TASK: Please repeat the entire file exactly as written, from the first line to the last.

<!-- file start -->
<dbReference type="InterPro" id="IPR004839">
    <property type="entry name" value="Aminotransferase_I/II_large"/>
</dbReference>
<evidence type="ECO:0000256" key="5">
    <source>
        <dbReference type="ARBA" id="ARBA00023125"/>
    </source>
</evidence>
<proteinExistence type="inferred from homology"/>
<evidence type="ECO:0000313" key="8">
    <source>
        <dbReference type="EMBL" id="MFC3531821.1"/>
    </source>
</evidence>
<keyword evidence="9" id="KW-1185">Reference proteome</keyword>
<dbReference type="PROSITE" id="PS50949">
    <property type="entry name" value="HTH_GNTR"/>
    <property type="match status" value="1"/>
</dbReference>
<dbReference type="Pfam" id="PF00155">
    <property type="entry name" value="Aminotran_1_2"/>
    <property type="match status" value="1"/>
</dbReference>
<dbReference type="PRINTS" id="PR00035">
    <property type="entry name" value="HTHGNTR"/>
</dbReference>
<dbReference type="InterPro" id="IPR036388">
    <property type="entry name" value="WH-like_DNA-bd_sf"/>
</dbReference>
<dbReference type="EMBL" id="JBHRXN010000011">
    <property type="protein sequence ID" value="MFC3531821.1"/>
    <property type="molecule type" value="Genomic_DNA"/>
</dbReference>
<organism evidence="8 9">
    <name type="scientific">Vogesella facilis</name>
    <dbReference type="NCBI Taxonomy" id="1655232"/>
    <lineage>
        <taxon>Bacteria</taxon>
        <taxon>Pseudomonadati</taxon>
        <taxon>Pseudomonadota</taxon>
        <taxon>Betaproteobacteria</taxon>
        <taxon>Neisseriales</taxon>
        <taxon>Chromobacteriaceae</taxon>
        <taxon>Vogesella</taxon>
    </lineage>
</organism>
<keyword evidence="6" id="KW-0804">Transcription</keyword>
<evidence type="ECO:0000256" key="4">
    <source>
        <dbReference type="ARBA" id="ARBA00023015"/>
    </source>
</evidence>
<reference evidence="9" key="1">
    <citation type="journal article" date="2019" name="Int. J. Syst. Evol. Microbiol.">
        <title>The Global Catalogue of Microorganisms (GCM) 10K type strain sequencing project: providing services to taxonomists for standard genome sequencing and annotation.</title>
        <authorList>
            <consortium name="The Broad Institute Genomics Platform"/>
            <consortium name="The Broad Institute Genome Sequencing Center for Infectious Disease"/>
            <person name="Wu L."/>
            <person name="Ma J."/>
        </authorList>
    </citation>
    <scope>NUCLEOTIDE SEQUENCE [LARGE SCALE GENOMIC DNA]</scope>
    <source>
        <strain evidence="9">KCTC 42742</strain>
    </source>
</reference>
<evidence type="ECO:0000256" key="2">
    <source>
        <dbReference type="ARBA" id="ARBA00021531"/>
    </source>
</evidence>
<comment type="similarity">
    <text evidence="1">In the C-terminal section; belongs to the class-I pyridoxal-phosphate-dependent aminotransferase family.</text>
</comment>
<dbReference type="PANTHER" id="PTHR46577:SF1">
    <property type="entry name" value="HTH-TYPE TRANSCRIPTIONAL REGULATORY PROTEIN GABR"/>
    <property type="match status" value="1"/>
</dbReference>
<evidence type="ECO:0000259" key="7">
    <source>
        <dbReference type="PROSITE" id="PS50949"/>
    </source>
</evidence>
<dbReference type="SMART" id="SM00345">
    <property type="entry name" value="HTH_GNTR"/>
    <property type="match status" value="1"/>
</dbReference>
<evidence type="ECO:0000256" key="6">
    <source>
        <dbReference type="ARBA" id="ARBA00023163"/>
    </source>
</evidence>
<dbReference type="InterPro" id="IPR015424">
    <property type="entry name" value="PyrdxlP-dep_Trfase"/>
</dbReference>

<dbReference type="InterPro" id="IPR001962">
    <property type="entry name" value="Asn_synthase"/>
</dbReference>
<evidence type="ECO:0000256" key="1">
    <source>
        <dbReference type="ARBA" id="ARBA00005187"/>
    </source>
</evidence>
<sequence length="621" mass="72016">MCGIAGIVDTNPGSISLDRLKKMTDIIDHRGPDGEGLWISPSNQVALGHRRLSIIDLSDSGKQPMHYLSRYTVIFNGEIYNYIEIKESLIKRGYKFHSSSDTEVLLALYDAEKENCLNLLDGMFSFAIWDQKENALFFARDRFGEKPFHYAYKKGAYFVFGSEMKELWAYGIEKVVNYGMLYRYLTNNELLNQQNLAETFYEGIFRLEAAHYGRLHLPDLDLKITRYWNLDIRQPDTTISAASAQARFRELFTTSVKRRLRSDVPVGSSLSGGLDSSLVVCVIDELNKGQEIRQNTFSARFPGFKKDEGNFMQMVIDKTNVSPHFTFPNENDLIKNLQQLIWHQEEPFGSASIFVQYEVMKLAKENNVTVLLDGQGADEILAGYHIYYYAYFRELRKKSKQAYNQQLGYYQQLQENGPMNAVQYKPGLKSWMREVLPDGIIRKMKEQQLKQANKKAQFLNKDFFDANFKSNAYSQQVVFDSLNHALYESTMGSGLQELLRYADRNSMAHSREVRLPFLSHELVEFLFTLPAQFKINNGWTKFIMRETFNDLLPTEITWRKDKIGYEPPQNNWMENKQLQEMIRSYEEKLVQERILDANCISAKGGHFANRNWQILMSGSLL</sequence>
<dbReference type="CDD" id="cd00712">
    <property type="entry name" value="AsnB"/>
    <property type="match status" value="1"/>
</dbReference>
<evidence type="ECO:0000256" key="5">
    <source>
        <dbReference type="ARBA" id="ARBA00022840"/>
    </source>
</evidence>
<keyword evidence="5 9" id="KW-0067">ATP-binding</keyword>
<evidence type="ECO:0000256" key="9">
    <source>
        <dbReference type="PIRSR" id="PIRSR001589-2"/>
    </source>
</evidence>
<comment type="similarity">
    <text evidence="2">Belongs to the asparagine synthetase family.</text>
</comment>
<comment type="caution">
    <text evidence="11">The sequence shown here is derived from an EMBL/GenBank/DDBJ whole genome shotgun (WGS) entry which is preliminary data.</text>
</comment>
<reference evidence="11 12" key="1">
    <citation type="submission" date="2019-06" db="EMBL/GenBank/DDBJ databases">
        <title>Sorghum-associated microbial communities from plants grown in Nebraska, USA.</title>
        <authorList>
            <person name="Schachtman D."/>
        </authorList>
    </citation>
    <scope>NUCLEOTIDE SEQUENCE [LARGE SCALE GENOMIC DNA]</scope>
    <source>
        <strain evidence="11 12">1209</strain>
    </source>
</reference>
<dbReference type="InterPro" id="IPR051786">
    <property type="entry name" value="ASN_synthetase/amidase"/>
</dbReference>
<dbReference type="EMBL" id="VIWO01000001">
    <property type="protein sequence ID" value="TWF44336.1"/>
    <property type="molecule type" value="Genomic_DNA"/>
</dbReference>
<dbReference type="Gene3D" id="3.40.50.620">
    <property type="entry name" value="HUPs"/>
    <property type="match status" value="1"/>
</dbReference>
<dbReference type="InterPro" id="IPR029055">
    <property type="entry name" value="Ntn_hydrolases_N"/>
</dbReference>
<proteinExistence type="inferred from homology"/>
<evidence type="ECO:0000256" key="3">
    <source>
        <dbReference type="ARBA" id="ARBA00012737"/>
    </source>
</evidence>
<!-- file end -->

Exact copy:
<dbReference type="InterPro" id="IPR004839">
    <property type="entry name" value="Aminotransferase_I/II_large"/>
</dbReference>
<evidence type="ECO:0000256" key="5">
    <source>
        <dbReference type="ARBA" id="ARBA00023125"/>
    </source>
</evidence>
<proteinExistence type="inferred from homology"/>
<evidence type="ECO:0000313" key="8">
    <source>
        <dbReference type="EMBL" id="MFC3531821.1"/>
    </source>
</evidence>
<keyword evidence="9" id="KW-1185">Reference proteome</keyword>
<dbReference type="PROSITE" id="PS50949">
    <property type="entry name" value="HTH_GNTR"/>
    <property type="match status" value="1"/>
</dbReference>
<dbReference type="Pfam" id="PF00155">
    <property type="entry name" value="Aminotran_1_2"/>
    <property type="match status" value="1"/>
</dbReference>
<dbReference type="PRINTS" id="PR00035">
    <property type="entry name" value="HTHGNTR"/>
</dbReference>
<dbReference type="InterPro" id="IPR036388">
    <property type="entry name" value="WH-like_DNA-bd_sf"/>
</dbReference>
<dbReference type="EMBL" id="JBHRXN010000011">
    <property type="protein sequence ID" value="MFC3531821.1"/>
    <property type="molecule type" value="Genomic_DNA"/>
</dbReference>
<organism evidence="8 9">
    <name type="scientific">Vogesella facilis</name>
    <dbReference type="NCBI Taxonomy" id="1655232"/>
    <lineage>
        <taxon>Bacteria</taxon>
        <taxon>Pseudomonadati</taxon>
        <taxon>Pseudomonadota</taxon>
        <taxon>Betaproteobacteria</taxon>
        <taxon>Neisseriales</taxon>
        <taxon>Chromobacteriaceae</taxon>
        <taxon>Vogesella</taxon>
    </lineage>
</organism>
<keyword evidence="6" id="KW-0804">Transcription</keyword>
<evidence type="ECO:0000256" key="4">
    <source>
        <dbReference type="ARBA" id="ARBA00023015"/>
    </source>
</evidence>
<reference evidence="9" key="1">
    <citation type="journal article" date="2019" name="Int. J. Syst. Evol. Microbiol.">
        <title>The Global Catalogue of Microorganisms (GCM) 10K type strain sequencing project: providing services to taxonomists for standard genome sequencing and annotation.</title>
        <authorList>
            <consortium name="The Broad Institute Genomics Platform"/>
            <consortium name="The Broad Institute Genome Sequencing Center for Infectious Disease"/>
            <person name="Wu L."/>
            <person name="Ma J."/>
        </authorList>
    </citation>
    <scope>NUCLEOTIDE SEQUENCE [LARGE SCALE GENOMIC DNA]</scope>
    <source>
        <strain evidence="9">KCTC 42742</strain>
    </source>
</reference>
<evidence type="ECO:0000256" key="2">
    <source>
        <dbReference type="ARBA" id="ARBA00021531"/>
    </source>
</evidence>
<comment type="similarity">
    <text evidence="1">In the C-terminal section; belongs to the class-I pyridoxal-phosphate-dependent aminotransferase family.</text>
</comment>
<dbReference type="PANTHER" id="PTHR46577:SF1">
    <property type="entry name" value="HTH-TYPE TRANSCRIPTIONAL REGULATORY PROTEIN GABR"/>
    <property type="match status" value="1"/>
</dbReference>
<evidence type="ECO:0000259" key="7">
    <source>
        <dbReference type="PROSITE" id="PS50949"/>
    </source>
</evidence>
<dbReference type="SMART" id="SM00345">
    <property type="entry name" value="HTH_GNTR"/>
    <property type="match status" value="1"/>
</dbReference>
<evidence type="ECO:0000256" key="6">
    <source>
        <dbReference type="ARBA" id="ARBA00023163"/>
    </source>
</evidence>
<dbReference type="InterPro" id="IPR015424">
    <property type="entry name" value="PyrdxlP-dep_Trfase"/>
</dbReference>

<dbReference type="InterPro" id="IPR001962">
    <property type="entry name" value="Asn_synthase"/>
</dbReference>
<evidence type="ECO:0000256" key="1">
    <source>
        <dbReference type="ARBA" id="ARBA00005187"/>
    </source>
</evidence>
<sequence length="621" mass="72016">MCGIAGIVDTNPGSISLDRLKKMTDIIDHRGPDGEGLWISPSNQVALGHRRLSIIDLSDSGKQPMHYLSRYTVIFNGEIYNYIEIKESLIKRGYKFHSSSDTEVLLALYDAEKENCLNLLDGMFSFAIWDQKENALFFARDRFGEKPFHYAYKKGAYFVFGSEMKELWAYGIEKVVNYGMLYRYLTNNELLNQQNLAETFYEGIFRLEAAHYGRLHLPDLDLKITRYWNLDIRQPDTTISAASAQARFRELFTTSVKRRLRSDVPVGSSLSGGLDSSLVVCVIDELNKGQEIRQNTFSARFPGFKKDEGNFMQMVIDKTNVSPHFTFPNENDLIKNLQQLIWHQEEPFGSASIFVQYEVMKLAKENNVTVLLDGQGADEILAGYHIYYYAYFRELRKKSKQAYNQQLGYYQQLQENGPMNAVQYKPGLKSWMREVLPDGIIRKMKEQQLKQANKKAQFLNKDFFDANFKSNAYSQQVVFDSLNHALYESTMGSGLQELLRYADRNSMAHSREVRLPFLSHELVEFLFTLPAQFKINNGWTKFIMRETFNDLLPTEITWRKDKIGYEPPQNNWMENKQLQEMIRSYEEKLVQERILDANCISAKGGHFANRNWQILMSGSLL</sequence>
<dbReference type="CDD" id="cd00712">
    <property type="entry name" value="AsnB"/>
    <property type="match status" value="1"/>
</dbReference>
<evidence type="ECO:0000256" key="5">
    <source>
        <dbReference type="ARBA" id="ARBA00022840"/>
    </source>
</evidence>
<keyword evidence="5 9" id="KW-0067">ATP-binding</keyword>
<evidence type="ECO:0000256" key="9">
    <source>
        <dbReference type="PIRSR" id="PIRSR001589-2"/>
    </source>
</evidence>
<comment type="similarity">
    <text evidence="2">Belongs to the asparagine synthetase family.</text>
</comment>
<comment type="caution">
    <text evidence="11">The sequence shown here is derived from an EMBL/GenBank/DDBJ whole genome shotgun (WGS) entry which is preliminary data.</text>
</comment>
<reference evidence="11 12" key="1">
    <citation type="submission" date="2019-06" db="EMBL/GenBank/DDBJ databases">
        <title>Sorghum-associated microbial communities from plants grown in Nebraska, USA.</title>
        <authorList>
            <person name="Schachtman D."/>
        </authorList>
    </citation>
    <scope>NUCLEOTIDE SEQUENCE [LARGE SCALE GENOMIC DNA]</scope>
    <source>
        <strain evidence="11 12">1209</strain>
    </source>
</reference>
<dbReference type="InterPro" id="IPR051786">
    <property type="entry name" value="ASN_synthetase/amidase"/>
</dbReference>
<dbReference type="EMBL" id="VIWO01000001">
    <property type="protein sequence ID" value="TWF44336.1"/>
    <property type="molecule type" value="Genomic_DNA"/>
</dbReference>
<dbReference type="Gene3D" id="3.40.50.620">
    <property type="entry name" value="HUPs"/>
    <property type="match status" value="1"/>
</dbReference>
<dbReference type="InterPro" id="IPR029055">
    <property type="entry name" value="Ntn_hydrolases_N"/>
</dbReference>
<proteinExistence type="inferred from homology"/>
<evidence type="ECO:0000256" key="3">
    <source>
        <dbReference type="ARBA" id="ARBA00012737"/>
    </source>
</evidence>